This is why it is particularly hard for me to deal with my daughter’s schooling as I am trying hard not to project onto her my own dissatisfaction from my own schooling — or to translate this in life goals, I don’t want to be like those parents putting pressure on their kids to become what they never could!

      To get back to your comment about print monoculture — I don’t see print as inherently bad, but I surely see monoculture (of any kind) as damaging to the kids’ learning prospects. I hope to write something soon on the topic — again reflected through recent experience with my older daughter, but this time dealing with her mother tongue, Macedonian — but it suffices to say that monocultures limit us in our use of resources and no matter how hard we try to learn something there are certain limits to the knowledge we can acquire that may not exist if we’re open to diversity and are able to switch context and bring learning into one context for the benefit of another!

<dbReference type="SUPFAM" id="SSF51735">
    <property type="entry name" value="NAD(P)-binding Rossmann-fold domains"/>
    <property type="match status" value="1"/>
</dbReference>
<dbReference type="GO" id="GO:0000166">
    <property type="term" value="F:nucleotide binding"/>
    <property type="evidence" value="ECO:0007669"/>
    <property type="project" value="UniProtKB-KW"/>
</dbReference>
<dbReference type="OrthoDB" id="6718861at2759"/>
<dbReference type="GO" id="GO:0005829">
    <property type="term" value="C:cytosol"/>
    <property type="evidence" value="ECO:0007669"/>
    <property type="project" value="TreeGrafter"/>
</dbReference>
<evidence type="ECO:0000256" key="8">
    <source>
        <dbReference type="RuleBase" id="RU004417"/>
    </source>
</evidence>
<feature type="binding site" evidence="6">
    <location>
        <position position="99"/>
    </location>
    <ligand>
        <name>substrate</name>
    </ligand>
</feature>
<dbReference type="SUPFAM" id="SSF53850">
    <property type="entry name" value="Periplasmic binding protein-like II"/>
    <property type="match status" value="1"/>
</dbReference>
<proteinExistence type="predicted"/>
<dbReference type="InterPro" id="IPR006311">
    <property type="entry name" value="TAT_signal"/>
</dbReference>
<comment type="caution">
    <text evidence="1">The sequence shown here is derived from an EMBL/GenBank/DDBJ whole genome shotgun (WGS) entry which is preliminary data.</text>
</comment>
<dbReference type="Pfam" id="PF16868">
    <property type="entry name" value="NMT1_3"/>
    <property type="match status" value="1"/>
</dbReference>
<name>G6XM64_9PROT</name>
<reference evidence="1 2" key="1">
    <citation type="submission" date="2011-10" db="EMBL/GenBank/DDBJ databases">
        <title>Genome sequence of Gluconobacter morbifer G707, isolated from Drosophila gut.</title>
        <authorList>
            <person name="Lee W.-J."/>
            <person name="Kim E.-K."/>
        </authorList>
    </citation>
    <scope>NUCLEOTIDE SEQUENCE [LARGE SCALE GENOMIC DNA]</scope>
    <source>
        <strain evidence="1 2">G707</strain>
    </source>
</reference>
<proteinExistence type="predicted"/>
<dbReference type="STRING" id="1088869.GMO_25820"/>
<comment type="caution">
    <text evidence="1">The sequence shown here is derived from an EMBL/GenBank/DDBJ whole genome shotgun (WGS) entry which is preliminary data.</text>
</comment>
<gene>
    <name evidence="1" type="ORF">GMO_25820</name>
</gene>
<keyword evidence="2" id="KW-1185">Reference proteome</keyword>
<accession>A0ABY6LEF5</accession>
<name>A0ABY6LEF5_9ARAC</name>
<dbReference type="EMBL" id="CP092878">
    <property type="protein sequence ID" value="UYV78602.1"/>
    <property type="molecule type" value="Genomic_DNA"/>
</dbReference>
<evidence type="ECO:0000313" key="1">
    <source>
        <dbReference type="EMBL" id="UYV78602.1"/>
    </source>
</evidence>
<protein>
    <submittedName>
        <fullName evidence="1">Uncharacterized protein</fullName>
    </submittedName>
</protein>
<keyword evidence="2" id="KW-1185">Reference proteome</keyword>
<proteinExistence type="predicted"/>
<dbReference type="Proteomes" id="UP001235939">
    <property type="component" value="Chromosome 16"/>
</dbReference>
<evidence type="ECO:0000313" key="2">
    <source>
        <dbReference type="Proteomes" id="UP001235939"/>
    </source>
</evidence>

Posted by kima | January 17, 2011, 3:12 am
  3. Hi again,

    First, in looking back on the “bait and switch” idea, I appreciate your positive spin on this. I’ve spent the past couple of months participating in a very right wing blog that has a definite hate on for the current status of public education. I think that the negativity of that experience has filtered into my thinking! I apologize if some of that came through!!!